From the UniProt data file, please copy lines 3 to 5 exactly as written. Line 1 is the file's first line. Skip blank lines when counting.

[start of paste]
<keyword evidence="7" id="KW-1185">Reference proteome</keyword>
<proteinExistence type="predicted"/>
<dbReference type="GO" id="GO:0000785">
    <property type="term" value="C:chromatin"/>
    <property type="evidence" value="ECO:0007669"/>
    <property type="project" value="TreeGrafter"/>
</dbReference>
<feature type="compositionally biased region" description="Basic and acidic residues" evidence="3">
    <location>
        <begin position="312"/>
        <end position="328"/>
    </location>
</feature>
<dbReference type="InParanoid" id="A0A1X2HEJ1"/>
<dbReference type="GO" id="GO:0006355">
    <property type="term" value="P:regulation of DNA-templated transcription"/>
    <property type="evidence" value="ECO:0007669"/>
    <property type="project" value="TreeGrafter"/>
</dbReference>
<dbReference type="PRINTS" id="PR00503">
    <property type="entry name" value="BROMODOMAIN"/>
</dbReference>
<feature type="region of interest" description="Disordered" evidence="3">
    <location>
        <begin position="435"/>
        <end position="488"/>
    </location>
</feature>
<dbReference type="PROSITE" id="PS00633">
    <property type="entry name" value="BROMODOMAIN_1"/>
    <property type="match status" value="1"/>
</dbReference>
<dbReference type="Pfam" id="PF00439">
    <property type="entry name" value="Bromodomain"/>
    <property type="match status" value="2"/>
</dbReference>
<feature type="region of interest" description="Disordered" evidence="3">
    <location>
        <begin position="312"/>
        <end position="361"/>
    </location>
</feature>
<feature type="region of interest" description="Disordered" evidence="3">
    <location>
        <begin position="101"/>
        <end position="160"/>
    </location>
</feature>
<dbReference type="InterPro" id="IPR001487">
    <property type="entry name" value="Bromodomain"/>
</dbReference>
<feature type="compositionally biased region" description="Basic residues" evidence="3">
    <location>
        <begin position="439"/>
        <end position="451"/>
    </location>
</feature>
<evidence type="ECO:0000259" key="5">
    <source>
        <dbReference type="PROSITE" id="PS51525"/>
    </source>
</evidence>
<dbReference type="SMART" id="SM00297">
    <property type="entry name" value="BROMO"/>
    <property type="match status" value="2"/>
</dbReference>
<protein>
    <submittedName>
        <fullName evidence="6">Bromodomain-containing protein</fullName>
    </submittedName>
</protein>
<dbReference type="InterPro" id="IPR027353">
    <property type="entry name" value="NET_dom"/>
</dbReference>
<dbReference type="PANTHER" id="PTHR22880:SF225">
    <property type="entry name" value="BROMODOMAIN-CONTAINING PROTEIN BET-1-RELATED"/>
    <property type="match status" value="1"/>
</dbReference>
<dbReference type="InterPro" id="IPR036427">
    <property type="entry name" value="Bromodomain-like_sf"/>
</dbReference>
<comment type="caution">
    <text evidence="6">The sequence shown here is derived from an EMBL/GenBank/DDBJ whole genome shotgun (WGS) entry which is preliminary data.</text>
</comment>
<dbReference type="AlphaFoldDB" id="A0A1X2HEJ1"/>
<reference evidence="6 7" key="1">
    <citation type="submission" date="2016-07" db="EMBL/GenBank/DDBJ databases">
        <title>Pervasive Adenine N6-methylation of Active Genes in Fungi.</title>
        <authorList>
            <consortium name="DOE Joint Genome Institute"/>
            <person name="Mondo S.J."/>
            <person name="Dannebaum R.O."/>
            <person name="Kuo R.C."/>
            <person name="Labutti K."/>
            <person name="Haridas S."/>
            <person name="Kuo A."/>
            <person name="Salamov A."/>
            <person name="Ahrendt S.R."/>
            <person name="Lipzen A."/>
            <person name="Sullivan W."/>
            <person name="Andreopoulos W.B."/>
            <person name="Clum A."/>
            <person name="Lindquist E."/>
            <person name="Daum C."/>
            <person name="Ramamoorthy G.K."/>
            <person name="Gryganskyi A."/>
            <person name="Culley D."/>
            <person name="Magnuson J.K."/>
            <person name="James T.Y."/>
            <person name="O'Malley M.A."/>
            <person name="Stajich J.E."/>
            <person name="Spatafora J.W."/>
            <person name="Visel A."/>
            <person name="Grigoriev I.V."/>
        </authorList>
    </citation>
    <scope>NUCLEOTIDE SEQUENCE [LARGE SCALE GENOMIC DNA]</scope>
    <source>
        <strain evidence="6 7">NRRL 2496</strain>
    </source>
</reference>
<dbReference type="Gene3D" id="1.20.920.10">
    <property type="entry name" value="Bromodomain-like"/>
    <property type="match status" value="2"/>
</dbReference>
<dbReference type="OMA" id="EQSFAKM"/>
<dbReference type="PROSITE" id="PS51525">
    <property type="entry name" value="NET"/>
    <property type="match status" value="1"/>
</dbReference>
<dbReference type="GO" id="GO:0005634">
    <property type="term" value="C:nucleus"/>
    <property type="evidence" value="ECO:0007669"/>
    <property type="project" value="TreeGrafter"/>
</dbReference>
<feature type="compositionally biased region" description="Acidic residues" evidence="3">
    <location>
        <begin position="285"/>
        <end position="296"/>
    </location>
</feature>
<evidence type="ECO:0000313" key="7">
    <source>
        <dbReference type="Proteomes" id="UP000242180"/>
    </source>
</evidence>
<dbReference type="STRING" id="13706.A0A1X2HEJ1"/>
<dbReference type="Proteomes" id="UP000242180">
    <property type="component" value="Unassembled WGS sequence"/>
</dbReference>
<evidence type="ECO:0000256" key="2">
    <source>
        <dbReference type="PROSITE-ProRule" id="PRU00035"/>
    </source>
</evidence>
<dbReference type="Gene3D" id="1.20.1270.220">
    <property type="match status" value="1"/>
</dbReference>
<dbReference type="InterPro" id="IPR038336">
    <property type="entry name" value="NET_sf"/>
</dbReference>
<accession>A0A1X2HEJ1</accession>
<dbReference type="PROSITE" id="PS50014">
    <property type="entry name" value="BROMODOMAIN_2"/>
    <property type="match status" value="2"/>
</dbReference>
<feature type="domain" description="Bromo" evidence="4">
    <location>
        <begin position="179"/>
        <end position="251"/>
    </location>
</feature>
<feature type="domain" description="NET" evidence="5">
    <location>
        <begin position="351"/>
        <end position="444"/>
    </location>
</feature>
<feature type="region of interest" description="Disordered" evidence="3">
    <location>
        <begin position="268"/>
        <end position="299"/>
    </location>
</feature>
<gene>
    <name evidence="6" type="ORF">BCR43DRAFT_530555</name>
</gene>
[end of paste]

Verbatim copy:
<dbReference type="GO" id="GO:0000785">
    <property type="term" value="C:chromatin"/>
    <property type="evidence" value="ECO:0007669"/>